Just picked up Steve's posting by chance (I was on the list but not this online forum) & since my name is mentioned it deserves a reply (even if a little late) to put the record straight. I have two points to make:-
1. snip I have yet to see a redescription of 'Benthoctopus piscatorum' (the type species of Benthoctopus) snip
The species piscatorum
Verrill was redescribed by Muus in 2002 (reference below), who concluded (after inspecting the type material carefully) that "beyond reasonable doubt
" it is the same species as Bathypolypus bairdii
, and went on (two more pages) to explain the identities of other specimens previously described as species piscatorum
. Species piscatorum
is the type species of Benthoctopus
, so (as Steve rightly noted) the conclusion is:-
= Bathypolypus bairdii
Therefore genus Benthoctopus
= genus Bathypolypus
2. snip There's another genus out there, Atlantoctopus, that really hasn't received the systematic treatment warranted before any new genera were proposed. snip
My paper (that Steve talks about in his posting) mentioned briefly what is known about Atlantoctopus
, which is not very much. Here it is in a little bit more detail:-
The genus Atlantoctopus
was coined to describe Octopus lothei
Chun, 1914. Unfortunately, there was only one type specimen and it was a female that, as far as anyone knows, no longer exists and was never described in enough detail to allow us to make good comparisons with other species. Robson (1932) suggested that Atlantoctopus lothei
is the same as species ergasticus
. This is not unreasonable: Bathypolypus ergasticus
(also redescribed by Muus) occurs in an area of the Eastern Atlantic that includes the type locality of Atlantoctopus lothei
(near the Canary Islands at depth 746 fathoms, =1365m). We cannot be 100% certain that Robson was right but unless someone can prove he was wrong, a reasonable conclusion is:-
= Bathypolypus ergasticus
Therefore genus Atlantoctopus
= genus Bathypolypus
Comparing specimens to identify species always involves some degree of doubt, but these points ought to satisfy Steve that my acceptance of Benthoctopus
as synonyms of Bathypolypus
is not uncritical. As science progresses, I might be proven wrong. Until that happens, I'm happy to stand by what I wrote in my paper.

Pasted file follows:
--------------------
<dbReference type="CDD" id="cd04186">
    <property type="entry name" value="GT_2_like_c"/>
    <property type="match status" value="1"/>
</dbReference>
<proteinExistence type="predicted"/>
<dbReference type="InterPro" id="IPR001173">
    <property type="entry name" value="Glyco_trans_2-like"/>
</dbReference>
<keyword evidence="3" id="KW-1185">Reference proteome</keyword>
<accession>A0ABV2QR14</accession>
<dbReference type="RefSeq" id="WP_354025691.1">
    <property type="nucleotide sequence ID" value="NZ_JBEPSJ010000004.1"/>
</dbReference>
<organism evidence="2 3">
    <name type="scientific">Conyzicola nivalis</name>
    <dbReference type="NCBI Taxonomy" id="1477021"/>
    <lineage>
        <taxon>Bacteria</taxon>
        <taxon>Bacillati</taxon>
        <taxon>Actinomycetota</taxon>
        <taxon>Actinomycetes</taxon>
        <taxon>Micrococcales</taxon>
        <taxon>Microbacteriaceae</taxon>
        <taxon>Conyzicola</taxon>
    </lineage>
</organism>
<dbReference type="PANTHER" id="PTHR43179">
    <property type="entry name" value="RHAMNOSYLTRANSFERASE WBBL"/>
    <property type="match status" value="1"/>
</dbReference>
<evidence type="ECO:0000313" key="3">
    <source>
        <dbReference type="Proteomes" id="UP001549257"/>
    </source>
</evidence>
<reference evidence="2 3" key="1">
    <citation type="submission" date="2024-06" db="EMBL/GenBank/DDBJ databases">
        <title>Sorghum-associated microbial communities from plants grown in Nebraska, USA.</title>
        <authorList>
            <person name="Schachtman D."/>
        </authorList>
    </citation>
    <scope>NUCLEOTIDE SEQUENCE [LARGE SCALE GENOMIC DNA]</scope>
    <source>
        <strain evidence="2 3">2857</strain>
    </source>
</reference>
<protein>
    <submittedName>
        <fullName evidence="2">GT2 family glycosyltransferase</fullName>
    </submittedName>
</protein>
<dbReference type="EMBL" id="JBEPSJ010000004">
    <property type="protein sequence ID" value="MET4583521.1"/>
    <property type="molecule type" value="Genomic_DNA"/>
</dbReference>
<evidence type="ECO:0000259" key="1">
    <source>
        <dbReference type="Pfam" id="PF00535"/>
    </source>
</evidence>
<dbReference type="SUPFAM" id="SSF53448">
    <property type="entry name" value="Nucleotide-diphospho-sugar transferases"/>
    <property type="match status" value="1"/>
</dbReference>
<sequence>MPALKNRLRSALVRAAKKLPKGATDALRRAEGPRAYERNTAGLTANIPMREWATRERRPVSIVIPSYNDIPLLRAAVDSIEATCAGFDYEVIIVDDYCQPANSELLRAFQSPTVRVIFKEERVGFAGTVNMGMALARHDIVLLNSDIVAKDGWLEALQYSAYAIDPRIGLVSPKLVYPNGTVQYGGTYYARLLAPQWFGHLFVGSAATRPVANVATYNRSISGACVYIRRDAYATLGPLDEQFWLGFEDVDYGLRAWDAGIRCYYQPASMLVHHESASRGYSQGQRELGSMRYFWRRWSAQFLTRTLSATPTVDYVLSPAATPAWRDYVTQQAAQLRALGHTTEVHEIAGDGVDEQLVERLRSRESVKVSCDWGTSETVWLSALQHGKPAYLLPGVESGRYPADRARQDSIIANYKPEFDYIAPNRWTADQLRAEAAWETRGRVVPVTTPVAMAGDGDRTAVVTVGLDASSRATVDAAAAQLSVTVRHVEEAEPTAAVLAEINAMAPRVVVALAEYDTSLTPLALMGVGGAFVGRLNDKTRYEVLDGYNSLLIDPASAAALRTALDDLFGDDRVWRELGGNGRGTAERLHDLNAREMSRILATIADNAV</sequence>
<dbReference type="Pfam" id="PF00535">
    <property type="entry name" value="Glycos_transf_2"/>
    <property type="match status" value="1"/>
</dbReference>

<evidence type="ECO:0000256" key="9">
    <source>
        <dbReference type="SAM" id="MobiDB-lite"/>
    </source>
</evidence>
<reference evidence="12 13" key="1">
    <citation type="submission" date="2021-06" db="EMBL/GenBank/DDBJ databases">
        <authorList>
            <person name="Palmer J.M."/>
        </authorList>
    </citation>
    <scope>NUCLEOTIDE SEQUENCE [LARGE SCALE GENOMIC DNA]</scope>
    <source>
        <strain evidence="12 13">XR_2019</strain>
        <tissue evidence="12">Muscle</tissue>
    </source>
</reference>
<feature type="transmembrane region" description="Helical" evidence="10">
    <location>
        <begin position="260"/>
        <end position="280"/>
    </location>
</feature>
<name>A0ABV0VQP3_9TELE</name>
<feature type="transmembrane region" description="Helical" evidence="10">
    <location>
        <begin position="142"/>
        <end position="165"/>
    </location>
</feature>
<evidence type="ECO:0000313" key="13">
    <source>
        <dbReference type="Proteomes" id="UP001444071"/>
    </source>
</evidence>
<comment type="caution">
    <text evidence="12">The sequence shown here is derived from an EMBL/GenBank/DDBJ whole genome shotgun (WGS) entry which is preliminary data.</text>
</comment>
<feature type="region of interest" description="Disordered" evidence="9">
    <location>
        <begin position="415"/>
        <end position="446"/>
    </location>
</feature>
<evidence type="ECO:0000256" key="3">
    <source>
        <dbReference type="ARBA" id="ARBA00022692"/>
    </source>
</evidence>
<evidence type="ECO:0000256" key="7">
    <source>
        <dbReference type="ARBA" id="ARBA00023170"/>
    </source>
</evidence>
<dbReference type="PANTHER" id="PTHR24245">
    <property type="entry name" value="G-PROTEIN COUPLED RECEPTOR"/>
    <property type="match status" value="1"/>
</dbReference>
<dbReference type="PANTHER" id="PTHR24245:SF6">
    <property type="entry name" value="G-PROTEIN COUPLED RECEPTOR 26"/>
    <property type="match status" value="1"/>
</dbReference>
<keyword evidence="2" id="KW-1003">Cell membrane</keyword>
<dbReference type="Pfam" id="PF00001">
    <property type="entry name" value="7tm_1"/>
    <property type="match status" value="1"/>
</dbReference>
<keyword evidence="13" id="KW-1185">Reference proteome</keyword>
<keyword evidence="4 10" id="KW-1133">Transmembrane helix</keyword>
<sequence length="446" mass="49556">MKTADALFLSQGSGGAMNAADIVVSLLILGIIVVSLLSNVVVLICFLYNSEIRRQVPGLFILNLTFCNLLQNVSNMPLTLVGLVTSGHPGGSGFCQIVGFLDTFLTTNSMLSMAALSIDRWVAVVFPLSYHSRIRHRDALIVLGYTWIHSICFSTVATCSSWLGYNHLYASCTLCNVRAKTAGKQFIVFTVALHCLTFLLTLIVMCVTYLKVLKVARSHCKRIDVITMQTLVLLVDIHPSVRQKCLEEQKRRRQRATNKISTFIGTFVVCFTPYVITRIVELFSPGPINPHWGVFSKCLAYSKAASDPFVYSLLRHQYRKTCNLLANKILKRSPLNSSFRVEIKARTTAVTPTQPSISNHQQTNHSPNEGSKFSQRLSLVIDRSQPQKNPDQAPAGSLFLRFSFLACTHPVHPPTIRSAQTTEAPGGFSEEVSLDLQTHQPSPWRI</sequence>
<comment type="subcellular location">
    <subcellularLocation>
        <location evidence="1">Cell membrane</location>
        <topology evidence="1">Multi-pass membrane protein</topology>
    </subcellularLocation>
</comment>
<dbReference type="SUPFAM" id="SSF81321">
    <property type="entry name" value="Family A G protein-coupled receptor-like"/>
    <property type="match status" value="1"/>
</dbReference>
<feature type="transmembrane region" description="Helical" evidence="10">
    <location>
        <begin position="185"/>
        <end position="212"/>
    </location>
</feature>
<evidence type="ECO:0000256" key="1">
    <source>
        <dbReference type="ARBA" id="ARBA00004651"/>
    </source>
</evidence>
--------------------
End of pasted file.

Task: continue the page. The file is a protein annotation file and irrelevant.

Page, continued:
For me, anyway, Muus published a landmark paper making it clear that all three genus names belong with Bathypolypus
, which is well characterized now: briefly Bathypolypus
species are deep-water octopuses with no ink sac, a stout body and short arms; males have a modified third arm ending in a distinctive expanded ligula that has prominent continuous ridges across its inner surface; and the skin usually has papillae, including large cirri above the eyes.
Most of the remaining so-called 'Benthoctopus
' species are very different (although, like Bathypolypus
, they typically have no ink sac) and the genus names have yet to be sorted out (I and several other people are working on different species in this group at the moment). In my paper that Steve mentioned, I proposed the new genus name Muusoctopus
(out of respect for Bent Muus) for the best known of these (species januarii
) and pointed out some similarities with species (WITH an ink sac) that I see often here where I live in Japan.
Muus, B. (2002). The Bathypolypus-Benthoctopus
problem of the North Atlantic (Octopodidae, Cephalopoda). Malacologia 44
Robson, G.C. (1932). A monograph of the recent Cephalopoda based on the collections in the British Museum (Natural History). Part II. The Octopoda (excluding the Octopodinae)
. London, British Museum (Natural History).
Steve O'Shea said:
It's probably Vulcanoctopus (a vent-dwelling taxon) - although the genus is rather poorly known (similar in many respects to 'Benthoctopus').
Actually, the genus Benthoctopus is probably little more than a synonym of Bathypolypus (as the type species of Benthoctopus was actually a Bathypolypus); differentiating the two in accordance with more recent diagnoses, presence or absence of a crop diverticulum, and presence or absence of lateral cusps on the rachidian tooth of the radula, doesn't work for all species. I have yet to see a redescription of 'Benthoctopus piscatorum' (the type species of Benthoctopus), so I am wary of uncritically accepting this synonymy until I do. Nevertheless, and in no way am I criticising Ian Gleadall's work at all, Ian has described a new genus to accomodate at least one of the species typically referred to Benthoctopus - Muusoctopus, and we may well find that a number of other species will eventually be attributed to this genus (Gleadall 2004). There's another genus out there, Atlantoctopus, that really hasn't received the systematic treatment warranted before any new genera were proposed.
Gleadall, I.G. 2004. Some old and new genera of octopus. Interdisciplinary Information Series 10(2): 99-112.